Sunday, December 17, 2000

Full Metal Panic review

I just received this set and have watched through roughly 4 episodes and a little bit.

For those that don't know, Full Metal Panic (or FMP) is a show from early 2000 based on a series of short novels. The story involves a boy soldier (well, mercenary), sent by a secret organization to protect a girl who is known to be a "Whispered." Being a "Whispered" means that the person holds knowledge of "black technology" without really knowing they know it. Mostly it's about Sagara Sosuke, the boy soldier, being clumsy with people and having an obvious crush on the girl he is supposed to be protecting. The feeling is mutual and the girl he is protecting, Chidori Kaname, is just as awkward in dealing with Sosuke.

Giant robot action is also included as a sort of bonus. Think of the show as a romantic comedy with serious drama and military action thrown in.

In terms of the Blu Ray, this release is an upscale of a standard definition release as the studio that animated it, Gonzo, was only animating in SD at the time of its release. Either way, a proper software upscale done on a Blu Ray will always look better than an upscale done through hardware (watching a DVD via the PS3 upscaled to 1080p for instance). This release is no exception.

The nice thing here is that the opening sequence is unaffected by the upscale this time around, unlike Funimation's release of Full Metal Panic! The Second Raid Box Set [Blu-ray] where the opening was improperly encoded and skips frames.

Picture quality is nothing short of amazing. Crystal clear and from everything I can tell, there are no artifacts or other weirdness brought in from the upscale. If you had this on DVD and want an upgrade in picture quality, this is a worthy purchase as it looks perfect. If upscaled DVD looks good to you, well there may be no point in upgrading to Blu Ray.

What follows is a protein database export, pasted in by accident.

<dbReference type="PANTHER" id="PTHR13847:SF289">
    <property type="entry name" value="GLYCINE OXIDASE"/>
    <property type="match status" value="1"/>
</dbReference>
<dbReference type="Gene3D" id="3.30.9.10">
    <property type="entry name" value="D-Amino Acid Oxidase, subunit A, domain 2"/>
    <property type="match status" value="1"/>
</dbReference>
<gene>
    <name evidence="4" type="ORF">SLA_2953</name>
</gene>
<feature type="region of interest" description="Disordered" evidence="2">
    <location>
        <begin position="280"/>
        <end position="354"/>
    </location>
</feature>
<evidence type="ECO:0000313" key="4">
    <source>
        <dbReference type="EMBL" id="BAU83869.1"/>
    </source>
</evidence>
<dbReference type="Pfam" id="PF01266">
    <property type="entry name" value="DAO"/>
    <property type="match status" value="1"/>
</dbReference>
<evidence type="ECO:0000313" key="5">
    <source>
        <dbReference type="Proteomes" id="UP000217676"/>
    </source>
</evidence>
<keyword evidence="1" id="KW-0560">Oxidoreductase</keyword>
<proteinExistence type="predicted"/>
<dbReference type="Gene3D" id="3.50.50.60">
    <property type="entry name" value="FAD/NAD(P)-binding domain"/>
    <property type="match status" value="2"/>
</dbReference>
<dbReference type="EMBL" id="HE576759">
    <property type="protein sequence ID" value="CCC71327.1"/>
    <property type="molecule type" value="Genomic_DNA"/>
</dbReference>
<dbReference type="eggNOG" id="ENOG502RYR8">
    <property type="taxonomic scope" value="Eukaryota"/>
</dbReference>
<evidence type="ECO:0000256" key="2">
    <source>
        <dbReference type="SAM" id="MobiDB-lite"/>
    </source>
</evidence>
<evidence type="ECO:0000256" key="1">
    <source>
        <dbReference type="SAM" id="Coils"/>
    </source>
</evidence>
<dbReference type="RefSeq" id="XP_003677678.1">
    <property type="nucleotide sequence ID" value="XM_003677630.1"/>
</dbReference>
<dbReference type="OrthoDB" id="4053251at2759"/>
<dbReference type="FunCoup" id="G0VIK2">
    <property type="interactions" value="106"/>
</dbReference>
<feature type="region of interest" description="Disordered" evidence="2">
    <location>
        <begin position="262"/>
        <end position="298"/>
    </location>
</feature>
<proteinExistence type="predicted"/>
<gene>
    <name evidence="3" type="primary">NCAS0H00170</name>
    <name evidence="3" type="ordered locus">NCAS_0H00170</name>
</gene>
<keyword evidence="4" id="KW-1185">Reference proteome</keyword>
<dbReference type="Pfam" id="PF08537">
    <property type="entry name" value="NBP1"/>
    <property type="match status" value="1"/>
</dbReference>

Something to keep in mind is that this show was originally done in the 4:3 aspect ratio (SD). The opening, while widescreen, isn't anamorphic and wasn't actually animated in HD, so it will always contain bars at the top and bottom of the picture. This is as it was originally animated and FUNimation has taken no liberties to try and stretch it to a widescreen format, which is appreciated.

The opening and endings are the same as the ADV DVD release so the opening/ending title cards are all in English. If you're looking for the Japanese title cards, you'll need to purchase the Japanese releases to have Japanese title cards as they are not included in any ADV or FUNimation release.

In terms of audio, you have 2 options. You can watch the show in Stereo Dolby True HD in spoken Japanese (the original show was 2.0 stereo in Japan, so you are getting the audio as originally intended by the Japanese producers for the Japanese market) and you are also given the option of Dolby True HD 5.1 in spoken English. When ADV released the series oh so many years ago, they upgraded the 2.0 audio to a 5.1 mix in the US. The result in English, for me, is a mixed result as much of the time it still feels like a stereo mix. I also generally watch Anime in Japanese, so I was really just swapping around during action sequences to see how the channel separation sounds and it's good, but nothing amazing.

Overall the audio sounds pretty good. There are no drop outs or other audio issues and the added bitrate afforded by Blu Ray and True HD, but then, there weren't really any issues with the original DVD mixes either.

Some nice extras are included, including one that wasn't in the original single release from ADV (nor was it included in previous ADV sets). The new extra is the interview with the show's producers and original author of the novels. This was recorded for the Japanese Blu Ray release (or possibly to air during the re-airing of the series on Japanese TV, I'm not sure), I believe, so it actually is encoded in HD, 1080i. It's a look back on the show's release and is really good.

There is something missing from the extras. The original DVD release included some production sketches in video form. These do not exist on this release, which means it isn't "complete," however they weren't amazing. It is disappointing they aren't here though.

You have 8 episodes per disc, on 3 discs. I was worried there would be audio or video issues trying to cram so many episodes on a disc, however the bit rates are high throughout and it really looks quite amazing.

If you love the series and want the release with the best video quality yet released, this is the one to pick up. If you need to have all the extras, you'll need this release (or the DVD equivalent) and the original ADV release for the production sketches.

If you've never seen the show and don't own a previous version, this is the one to get.


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